Sound, Stress, and Seahorses: The Consequences of a Noisy Environment on Animal Welfare
IAAAM Archive
Paul Anderson1; Ilze Berzins2; Frank Fogarty1; Louis Guillette3; Heather Hamlin1
1University of Florida IFAS Department of Fisheries and Aquatic Sciences, Gainesville, FL, USA; 2The Florida Aquarium, Tampa, FL, USA; 3University of Florida Department of Zoology, Gainesville, FL, USA


In designing aquaculture systems to optimize fish health, growth, and reproduction, aquarists may be overlooking effects of chronic ambient noise exposure from circulation pumps. We examined primary, secondary, and tertiary stress responses to this stimulus in the lined seahorse, Hippocampus erectus, as a model ornamental fish species.

Thirty-two seahorses were weighed, measured, and then housed individually in either loud (123.92 ± 0.96 dB re: 1 μPa at mid-level, 143.77 ± 0.51 dB at bottom) or quiet (107.91 ± 0.91 dB at mid-level, 118.41 ± 0.51 dB at bottom) tanks for one month. One-hour weekly behavioral observations were scored and tested between treatments and over time in a repeated measures ANOVA. At the end of the one-month trial, animals were euthanized, weighed and measured again. Blood was collected and processed for leukocyte differential determination, PCV, blood glucose, and plasma cortisol (using enzyme immunoassay). Organs were weighed to obtain hepatosomatic and gonadosomatic indices. Measures were tested between treatments with either the t-test or the Mann-Whitney U-test.

Despite apparent resolution of cortisol among animals in loud tanks to control levels (7174 vs. 5430 pg/mL median concentration, p > 0.1), animals housed in loud tanks lost significantly more weight (-2.22 ± 0.30 vs. -1.44 ± 0.28 g, p = 0.03) and declined more precipitously in Fulton condition factor (-0.0449 ± 0.0092 vs. -0.0019 ± 0.0126, p = 0.01). Immunosuppression was also apparent among loud tank animals, as demonstrated by lymphocytopenia (59 vs. 71%, p = 0.03) and heterophilia (36 vs. 23%, p = 0.02) in the leukocyte differential. Other measures were unremarkable. Physiological results suggest that ambient noise represents a chronic, subtle stressor to seahorses. Seahorses are able to achieve allostasis, but at bioenergetic and immunological expenses.

Behaviorally, animals in loud tanks made more adjustments (69 ± 18 vs. 27 ± 7, p < 0.01) on holdfasts in the first week, but habituated thereafter. This was coupled with marginally less time spent holding on to holdfasts in the first week (59 ± 7% vs. 77 ± 6%, p < 0.1). By week 4, the pathological and concomitant distress behaviors of piping and clicking (respectively) developed among animals in loud tanks (piping: 106.9 ± 96.5 vs. 3.1 ± 1.1, p < 0.05; clicking: 6.2 ± 3.2 vs. 1.1 ± 0.4, p <0.025). Yawning reflects general inactivity and its increased occurrence among animals in quiet tanks (12.5 ± 1.2 vs. 7.8 ± 0.8, p < 0.01) is consistent with greater activity observed among animals in loud tanks. Other behavioral results were unremarkable.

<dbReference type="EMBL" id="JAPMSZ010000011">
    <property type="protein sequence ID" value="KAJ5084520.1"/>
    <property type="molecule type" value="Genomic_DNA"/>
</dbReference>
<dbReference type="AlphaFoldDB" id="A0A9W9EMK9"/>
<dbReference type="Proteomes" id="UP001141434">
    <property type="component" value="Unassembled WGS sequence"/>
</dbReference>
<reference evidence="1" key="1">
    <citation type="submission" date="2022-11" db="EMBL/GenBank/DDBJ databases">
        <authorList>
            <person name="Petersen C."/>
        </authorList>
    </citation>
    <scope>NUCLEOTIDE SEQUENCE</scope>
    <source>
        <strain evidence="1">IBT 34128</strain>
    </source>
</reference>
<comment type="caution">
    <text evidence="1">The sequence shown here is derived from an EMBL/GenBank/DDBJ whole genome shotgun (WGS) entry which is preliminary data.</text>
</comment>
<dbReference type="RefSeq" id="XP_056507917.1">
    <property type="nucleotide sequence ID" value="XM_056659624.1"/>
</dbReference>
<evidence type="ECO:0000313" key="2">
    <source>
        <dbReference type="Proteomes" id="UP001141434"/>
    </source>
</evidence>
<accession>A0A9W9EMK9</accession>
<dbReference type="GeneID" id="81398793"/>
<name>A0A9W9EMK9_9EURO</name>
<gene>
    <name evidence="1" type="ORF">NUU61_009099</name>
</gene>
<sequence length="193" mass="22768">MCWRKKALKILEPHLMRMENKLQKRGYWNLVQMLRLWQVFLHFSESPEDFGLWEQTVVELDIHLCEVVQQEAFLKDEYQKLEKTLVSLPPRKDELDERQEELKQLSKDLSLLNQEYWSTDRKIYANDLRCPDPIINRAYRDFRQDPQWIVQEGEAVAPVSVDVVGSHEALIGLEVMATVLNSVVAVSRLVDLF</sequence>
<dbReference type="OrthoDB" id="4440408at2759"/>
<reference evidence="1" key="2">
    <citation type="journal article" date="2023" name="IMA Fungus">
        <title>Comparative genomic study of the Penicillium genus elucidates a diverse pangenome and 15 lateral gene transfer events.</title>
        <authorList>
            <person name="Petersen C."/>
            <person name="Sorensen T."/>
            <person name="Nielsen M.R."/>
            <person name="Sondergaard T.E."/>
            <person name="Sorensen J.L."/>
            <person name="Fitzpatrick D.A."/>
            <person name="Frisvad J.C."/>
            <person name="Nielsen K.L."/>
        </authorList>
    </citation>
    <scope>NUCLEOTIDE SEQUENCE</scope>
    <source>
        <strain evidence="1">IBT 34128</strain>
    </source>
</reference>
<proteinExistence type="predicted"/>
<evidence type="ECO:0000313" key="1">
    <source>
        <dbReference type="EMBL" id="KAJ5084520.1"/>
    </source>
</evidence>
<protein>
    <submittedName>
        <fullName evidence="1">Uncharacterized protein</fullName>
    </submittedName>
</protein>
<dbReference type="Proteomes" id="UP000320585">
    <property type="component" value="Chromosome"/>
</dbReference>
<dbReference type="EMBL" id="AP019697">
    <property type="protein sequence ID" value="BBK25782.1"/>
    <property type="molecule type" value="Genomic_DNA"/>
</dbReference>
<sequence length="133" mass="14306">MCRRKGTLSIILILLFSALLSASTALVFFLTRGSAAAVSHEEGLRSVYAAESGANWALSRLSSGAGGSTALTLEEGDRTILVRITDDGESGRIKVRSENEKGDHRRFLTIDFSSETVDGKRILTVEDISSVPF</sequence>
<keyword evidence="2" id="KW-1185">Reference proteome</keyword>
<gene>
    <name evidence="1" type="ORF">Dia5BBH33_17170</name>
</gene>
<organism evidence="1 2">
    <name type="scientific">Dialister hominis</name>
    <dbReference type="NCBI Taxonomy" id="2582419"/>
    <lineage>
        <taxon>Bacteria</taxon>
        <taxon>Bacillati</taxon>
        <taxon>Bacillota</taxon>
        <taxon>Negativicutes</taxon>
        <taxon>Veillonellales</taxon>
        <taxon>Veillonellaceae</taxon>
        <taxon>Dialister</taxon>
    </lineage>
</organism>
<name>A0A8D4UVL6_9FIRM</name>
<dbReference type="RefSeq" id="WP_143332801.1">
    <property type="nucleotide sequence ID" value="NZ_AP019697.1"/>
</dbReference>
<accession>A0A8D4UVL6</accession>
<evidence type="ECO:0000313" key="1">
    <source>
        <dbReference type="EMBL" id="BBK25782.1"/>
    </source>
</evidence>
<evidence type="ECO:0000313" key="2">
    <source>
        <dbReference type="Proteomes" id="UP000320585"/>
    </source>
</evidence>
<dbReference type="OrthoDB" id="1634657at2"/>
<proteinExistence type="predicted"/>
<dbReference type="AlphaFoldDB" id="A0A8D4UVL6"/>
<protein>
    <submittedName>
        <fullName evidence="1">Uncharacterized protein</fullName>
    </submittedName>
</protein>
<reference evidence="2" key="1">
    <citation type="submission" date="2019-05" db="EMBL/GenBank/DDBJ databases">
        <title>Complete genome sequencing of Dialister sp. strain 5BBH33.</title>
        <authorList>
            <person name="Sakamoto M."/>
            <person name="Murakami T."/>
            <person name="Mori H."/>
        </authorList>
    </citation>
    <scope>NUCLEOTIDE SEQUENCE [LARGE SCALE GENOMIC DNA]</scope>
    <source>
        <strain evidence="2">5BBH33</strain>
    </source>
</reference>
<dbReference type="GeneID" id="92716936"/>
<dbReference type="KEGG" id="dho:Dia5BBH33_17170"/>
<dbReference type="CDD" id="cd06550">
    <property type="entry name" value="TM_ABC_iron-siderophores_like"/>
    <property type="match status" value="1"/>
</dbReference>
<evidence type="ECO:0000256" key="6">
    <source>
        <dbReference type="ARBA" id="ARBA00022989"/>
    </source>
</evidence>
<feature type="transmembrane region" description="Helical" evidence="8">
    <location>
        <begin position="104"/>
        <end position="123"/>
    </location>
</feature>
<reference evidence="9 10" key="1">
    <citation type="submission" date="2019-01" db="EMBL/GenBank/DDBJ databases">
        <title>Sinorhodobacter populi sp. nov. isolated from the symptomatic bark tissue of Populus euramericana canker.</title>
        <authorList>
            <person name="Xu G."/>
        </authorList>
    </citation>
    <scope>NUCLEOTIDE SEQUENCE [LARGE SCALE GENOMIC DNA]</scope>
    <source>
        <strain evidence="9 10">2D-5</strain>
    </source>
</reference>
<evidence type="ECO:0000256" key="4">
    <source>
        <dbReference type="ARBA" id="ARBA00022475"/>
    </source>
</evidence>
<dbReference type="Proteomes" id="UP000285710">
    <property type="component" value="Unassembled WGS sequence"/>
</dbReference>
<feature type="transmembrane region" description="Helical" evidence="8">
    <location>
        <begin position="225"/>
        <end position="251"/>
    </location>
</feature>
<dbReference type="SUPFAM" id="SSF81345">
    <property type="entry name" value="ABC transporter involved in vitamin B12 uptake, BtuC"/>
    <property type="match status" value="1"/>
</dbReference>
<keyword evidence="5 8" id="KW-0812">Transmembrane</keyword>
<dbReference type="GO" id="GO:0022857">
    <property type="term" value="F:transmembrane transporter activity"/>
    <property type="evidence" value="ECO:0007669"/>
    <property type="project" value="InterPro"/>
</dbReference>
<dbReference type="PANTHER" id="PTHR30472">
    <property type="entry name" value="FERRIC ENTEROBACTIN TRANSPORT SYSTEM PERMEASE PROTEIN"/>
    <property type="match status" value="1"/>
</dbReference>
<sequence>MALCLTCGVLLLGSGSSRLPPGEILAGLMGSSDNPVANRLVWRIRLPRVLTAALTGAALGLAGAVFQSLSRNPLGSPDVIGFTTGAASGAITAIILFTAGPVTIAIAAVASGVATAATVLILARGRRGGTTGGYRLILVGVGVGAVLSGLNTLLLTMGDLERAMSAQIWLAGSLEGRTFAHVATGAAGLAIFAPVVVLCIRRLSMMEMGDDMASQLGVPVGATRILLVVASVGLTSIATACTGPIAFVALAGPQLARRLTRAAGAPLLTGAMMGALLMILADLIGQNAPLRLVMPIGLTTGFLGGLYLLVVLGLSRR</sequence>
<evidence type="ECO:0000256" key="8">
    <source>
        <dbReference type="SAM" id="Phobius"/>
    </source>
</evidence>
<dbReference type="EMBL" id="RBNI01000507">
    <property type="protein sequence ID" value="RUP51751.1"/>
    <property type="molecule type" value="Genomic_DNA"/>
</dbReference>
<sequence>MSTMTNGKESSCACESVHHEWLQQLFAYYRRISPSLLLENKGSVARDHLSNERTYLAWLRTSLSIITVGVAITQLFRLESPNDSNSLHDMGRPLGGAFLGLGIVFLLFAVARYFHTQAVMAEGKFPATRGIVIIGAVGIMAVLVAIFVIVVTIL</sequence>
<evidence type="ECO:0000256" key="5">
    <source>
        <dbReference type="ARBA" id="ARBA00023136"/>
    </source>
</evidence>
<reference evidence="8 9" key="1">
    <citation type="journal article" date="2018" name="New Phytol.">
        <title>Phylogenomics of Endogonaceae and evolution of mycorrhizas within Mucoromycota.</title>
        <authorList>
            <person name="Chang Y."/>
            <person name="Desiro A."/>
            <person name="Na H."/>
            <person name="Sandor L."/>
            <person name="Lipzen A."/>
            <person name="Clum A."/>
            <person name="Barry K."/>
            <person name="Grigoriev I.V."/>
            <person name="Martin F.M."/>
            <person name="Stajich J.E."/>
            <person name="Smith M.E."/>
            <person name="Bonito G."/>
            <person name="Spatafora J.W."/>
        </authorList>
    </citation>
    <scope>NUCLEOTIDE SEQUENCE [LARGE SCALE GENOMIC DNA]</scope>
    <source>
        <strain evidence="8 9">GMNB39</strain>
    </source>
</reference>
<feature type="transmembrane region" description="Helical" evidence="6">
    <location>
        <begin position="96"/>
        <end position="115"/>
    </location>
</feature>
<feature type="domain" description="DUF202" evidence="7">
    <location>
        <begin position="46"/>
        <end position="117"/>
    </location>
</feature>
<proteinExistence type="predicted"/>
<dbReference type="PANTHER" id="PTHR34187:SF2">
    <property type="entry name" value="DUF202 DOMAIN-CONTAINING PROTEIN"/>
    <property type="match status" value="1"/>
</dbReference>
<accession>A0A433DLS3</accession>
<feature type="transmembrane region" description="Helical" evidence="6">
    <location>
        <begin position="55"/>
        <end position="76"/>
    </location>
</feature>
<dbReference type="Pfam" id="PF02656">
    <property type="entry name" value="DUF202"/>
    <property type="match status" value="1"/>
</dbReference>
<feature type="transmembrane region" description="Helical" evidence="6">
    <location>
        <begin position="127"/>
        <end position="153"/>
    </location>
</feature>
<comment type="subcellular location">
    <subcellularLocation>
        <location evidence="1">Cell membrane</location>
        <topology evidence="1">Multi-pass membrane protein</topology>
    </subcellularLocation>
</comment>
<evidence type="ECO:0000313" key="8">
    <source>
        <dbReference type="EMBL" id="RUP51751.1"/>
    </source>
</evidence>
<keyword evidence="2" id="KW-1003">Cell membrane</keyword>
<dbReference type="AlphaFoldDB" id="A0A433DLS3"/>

The results we have demonstrated are of particular concern to aquaculturists, where fish growth, condition, and disease resistance are critical to success. In light of these results, aquarists and aquaculturists are advised to consider the acoustic environment of their aquaria, and to incorporate soundproofing modifications during design and set-up of facilities to avoid the debilitating consequences that chronic loud noise exposure can have on fish health, growth, and welfare.


Many thanks to A. Noxon (Acoustic Sciences Corporation) for soundproofing materials, design, and technical support; D. Petty, T. Crosby, and J. Holloway (University of Florida) for assistance with diagnostic necropsy and blood processing; K. Harr (University of Florida) for advising blood smear evaluation; T. Edwards (University of Florida) for advising EIA analysis; M. Helmholtz (Above the Reef), R. Stevens and crew, and the Twin Rivers Marina for donating seahorses; Sea Critters Inc. for donating live Artemia; The Pier Aquarium for donating hydrophones; and to F. Bastos, J. Bound, J. Liu, B. Macke, A. Maness, K. Nuessly, S. Osborn, Z. Punjani, J. Rosenbaum, B. Slossberg, D. Snipelisky, A. Weppelmann, and E. Wilson for their participation in animal husbandry and behavioral observations.

This project was funded by the Mazuri Fund of the American Association of Zoo Veterinarians and the D.M. Smith Fellowship granted by W.J. Lindberg. P. Anderson was supported by an Alumni Fellowship granted by The University of Florida and by the Morris Animal Foundation Fellowship Training Grant, awarded to D. Parkyn, W.J. Lindberg, and P. Anderson.

This is a project of The Florida Aquarium's Center for Conservation.

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Paul Anderson

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